Association of Genital Chlamydia trachomatis Infection with Female Infer-tility, Study in a Tertiary Care Hospital in Eastern India

Mallika Ghosh 1, Subhadip Choudhuri 2, Reena Ghosh Ray 3, Basudev Bhattacharya 2, Sujata Bhattacharya *, 3
1 National Institute of Cholera & Enteric Diseases, Kolkata 700010, India
2 Department of Biochemistry, Institute of Post Graduate Medical Education & Research, Kolkata 700020, India
3 Department of Microbiology, R. G. Kar Medical College, Kolkata 700004, India

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© Ghosh et al.; Licensee Bentham Open.

open-access license: This is an open access article licensed under the terms of the Creative Commons Attribution Non-Commercial License ( which permits unrestricted, non-commercial use, distribution and reproduction in any medium, provided the work is properly cited.

* Address correspondence to this author at the Department of Microbiology, R. G. Kar Medical College, Kolkata 700004, India; Tel: +919836068434; E-mail:,


Background : Chlamydia trachomatis is recognized as one of the most common sexually transmitted pathogen in the world. 50-80% of infected females are asymptomatic. These untreated women are at risk of developing chronic sequelae leading to tubal pathology causing infertility. Infertility is defined as 1 year of unprotected intercourse without pregnancy. It may be primary or secondary. Aim : To find out the association of genital Chlamydia trachomatis infection with female infertility. Materials and Methodology : This case control study has been carried out in collaboration with R. G. Kar Medical College and Institute of Post Graduate Medical Education & Research, India, between July 2012 and June 2013. 40 infertile and 40 pregnant women were enrolled by purposive sampling as per inclusion and exclusion criteria. ELISA test was performed to detect serum IgG and IgA antibody against recombinant analogs of MOMP and 3 different PCR assays were done targeting MOMP and rRNA DNA from DNA extracted from first void urine. Results : IgG seropositivity was significantly higher (15% vs 0%, P=.0255) in cases than controls, though there was no significant difference in the proportion of IgA seropositivity among 2 groups (12.5% vs 2.5%, P=0.2007). Out of 80 samples 2 samples showed the production of amplicons with R1 – R2 primers. Only 1 sample gave positive result with production of amplicons with all the 3 primers used (R1 – R2, CT0005 – CT06 and JM15 – JM16). Conclusion : Persistent C. trachomatis infection must be recognized as a risk factor of infertility in this region of India. The low PCR positivity in FVU sample helps to conclude the diagnostic utility of serological tests in screening of infertile women.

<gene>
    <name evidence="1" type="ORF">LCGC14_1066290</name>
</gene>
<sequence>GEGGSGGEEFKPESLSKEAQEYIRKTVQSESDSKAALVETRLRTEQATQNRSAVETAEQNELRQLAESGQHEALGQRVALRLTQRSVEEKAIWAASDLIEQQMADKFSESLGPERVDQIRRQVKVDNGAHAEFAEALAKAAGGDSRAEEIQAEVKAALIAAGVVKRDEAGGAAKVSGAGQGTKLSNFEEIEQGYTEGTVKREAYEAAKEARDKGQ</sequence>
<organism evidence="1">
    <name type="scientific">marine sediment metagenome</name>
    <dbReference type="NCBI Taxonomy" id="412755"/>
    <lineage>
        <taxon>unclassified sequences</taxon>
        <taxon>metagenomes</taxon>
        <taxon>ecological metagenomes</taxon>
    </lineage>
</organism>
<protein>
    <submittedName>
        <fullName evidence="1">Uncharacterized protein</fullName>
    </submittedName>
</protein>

Keywords: Chlamydia trachomatis, ELISA, Infertility, PCR.